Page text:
- Staying Hydrated: Drinking plenty of water can dilute urine and encourage frequent urination, both of which allow bacteria to be flushed out of the urinary system.
- Wipe From Front to Back: By wiping from front to back, the likelihood of introducing bacteria into the urethra from the vagina or anus is reduced.
- Urinate After Sex: During sex, bacteria can readily be introduced into the urethra. By urinating shortly after sex, the urethra is flushed out and the risk of a UTI is reduced.
- Be Mindful of Birth Control: Condoms with spermicide, unlubricated condoms and diaphragms can all increase bacterial growth in the vagina. Choose other methods of birth control to reduce the risk of a UTI.
- Skip the Feminine Products: While some women may turn to deodorant sprays, douches and powders to stay fresh in their genital area, these can potentially irritate the urethra and encourage the development of a UTI. Stick to cleaning the vaginal area with warm water, moving from front to back to reduce the likelihood of spreading bacteria.
- Don’t Hold Urine: Using the restroom any time the urge arises can prevent bacteria from growing within the urinary system and also flush bacteria out, helping reduce the risk of a UTI.
- Hormone Replacement Therapy: Bioidentical hormone replacement therapy can reduce many of the symptoms caused by menopause rapidly decreasing levels of estrogen in the body.
Boston Hormone Therapy From Hormonally Balanced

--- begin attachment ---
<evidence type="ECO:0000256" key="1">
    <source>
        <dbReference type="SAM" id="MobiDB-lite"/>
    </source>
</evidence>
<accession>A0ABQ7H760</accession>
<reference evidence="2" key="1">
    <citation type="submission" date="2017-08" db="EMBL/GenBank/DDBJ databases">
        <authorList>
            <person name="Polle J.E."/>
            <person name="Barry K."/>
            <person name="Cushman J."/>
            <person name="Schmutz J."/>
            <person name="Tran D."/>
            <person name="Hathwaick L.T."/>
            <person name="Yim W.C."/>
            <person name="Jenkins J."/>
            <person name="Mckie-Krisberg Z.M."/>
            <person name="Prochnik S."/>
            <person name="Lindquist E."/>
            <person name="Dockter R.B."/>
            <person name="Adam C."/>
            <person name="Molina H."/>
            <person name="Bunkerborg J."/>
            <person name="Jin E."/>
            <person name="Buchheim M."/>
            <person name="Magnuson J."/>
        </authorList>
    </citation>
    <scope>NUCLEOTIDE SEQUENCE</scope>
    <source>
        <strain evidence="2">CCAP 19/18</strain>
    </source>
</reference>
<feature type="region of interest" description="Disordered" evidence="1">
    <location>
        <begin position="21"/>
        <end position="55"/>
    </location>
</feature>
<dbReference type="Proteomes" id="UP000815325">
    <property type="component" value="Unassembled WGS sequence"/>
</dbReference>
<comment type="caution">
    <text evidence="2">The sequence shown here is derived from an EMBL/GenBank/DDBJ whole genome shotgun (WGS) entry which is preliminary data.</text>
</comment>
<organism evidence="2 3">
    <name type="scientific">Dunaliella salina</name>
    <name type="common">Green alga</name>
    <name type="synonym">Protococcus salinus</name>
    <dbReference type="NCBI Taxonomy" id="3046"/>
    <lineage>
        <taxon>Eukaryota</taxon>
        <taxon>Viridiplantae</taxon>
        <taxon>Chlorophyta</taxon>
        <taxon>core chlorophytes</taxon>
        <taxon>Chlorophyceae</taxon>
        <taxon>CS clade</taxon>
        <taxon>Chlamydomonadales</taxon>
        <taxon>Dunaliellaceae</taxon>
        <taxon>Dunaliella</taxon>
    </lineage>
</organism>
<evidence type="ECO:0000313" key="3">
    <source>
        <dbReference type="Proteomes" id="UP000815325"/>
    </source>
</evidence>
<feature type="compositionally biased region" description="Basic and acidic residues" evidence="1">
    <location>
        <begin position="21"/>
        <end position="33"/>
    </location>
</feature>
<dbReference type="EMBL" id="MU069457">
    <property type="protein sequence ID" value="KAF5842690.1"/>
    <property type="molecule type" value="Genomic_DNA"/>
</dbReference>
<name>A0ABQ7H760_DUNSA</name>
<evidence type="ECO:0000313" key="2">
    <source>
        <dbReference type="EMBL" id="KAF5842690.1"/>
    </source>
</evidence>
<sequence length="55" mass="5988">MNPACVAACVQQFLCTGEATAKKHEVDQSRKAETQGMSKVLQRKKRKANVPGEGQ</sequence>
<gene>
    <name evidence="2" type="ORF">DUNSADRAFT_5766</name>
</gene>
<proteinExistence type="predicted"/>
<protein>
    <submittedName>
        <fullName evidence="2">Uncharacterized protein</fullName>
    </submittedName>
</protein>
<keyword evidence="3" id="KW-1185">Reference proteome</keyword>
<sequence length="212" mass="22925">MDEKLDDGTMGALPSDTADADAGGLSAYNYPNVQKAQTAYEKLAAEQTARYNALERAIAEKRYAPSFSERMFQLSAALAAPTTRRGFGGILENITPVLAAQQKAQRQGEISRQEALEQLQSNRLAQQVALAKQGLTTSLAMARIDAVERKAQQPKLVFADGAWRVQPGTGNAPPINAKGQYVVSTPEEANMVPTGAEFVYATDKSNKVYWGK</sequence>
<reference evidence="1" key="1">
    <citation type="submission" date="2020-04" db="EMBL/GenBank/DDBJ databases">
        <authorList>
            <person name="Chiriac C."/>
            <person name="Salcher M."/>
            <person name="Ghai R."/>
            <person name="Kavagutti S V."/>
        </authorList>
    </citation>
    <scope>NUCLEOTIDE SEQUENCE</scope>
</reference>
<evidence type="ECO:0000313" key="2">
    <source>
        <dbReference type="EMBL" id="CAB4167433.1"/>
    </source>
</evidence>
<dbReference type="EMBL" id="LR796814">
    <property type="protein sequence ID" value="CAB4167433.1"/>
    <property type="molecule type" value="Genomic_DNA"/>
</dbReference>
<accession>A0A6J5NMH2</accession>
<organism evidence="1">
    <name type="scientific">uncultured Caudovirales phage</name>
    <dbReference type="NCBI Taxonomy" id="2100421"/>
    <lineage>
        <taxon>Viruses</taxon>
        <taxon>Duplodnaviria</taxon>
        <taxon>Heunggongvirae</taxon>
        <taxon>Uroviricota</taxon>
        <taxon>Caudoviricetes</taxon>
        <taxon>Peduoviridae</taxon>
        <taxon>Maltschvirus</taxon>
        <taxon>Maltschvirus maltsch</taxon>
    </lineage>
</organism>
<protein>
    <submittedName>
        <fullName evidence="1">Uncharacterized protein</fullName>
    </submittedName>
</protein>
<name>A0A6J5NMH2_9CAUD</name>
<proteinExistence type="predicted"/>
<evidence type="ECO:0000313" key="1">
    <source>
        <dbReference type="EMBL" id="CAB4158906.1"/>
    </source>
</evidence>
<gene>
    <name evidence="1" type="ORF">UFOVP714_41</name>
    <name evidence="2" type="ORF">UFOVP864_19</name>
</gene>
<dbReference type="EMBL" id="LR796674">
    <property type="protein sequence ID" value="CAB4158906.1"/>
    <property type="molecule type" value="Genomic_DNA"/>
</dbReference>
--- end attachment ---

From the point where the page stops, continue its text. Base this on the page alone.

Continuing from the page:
Menopause can wreak havoc in women’s lives and significantly affect their comfort. From complaints about sex and libido to increased levels of UTIs, decreasing levels of estrogen can affect multiple areas of a woman’s life. With bioidentical hormone replacement therapy, many of these symptoms can be alleviated.
While you may be seeking hormone therapy for menopause symptoms that are more frequent, such as insomnia or vaginal dryness, you may also see the frequency of UTIs decrease while enjoying the numerous benefits. Women who take estrogen often find that their moods stabilize and they generally feel a better sense of wellness.
At Hormonally Balanced in Boston, MA, women can receive hormone replacement therapy from an all-female team of practitioners. We offer a discreet community that encourages patients to feel relaxed and heard and handle a range of sexual health and anti-aging issues.
Just because menopause is a natural phase of life doesn’t mean that you have to accept all of the discomforts that come with it. If you think that you would benefit from hormone replacement therapy or if you have issues pertaining to perimenopause or menopause, contact Hormonally Balanced today so we can help you feel your best.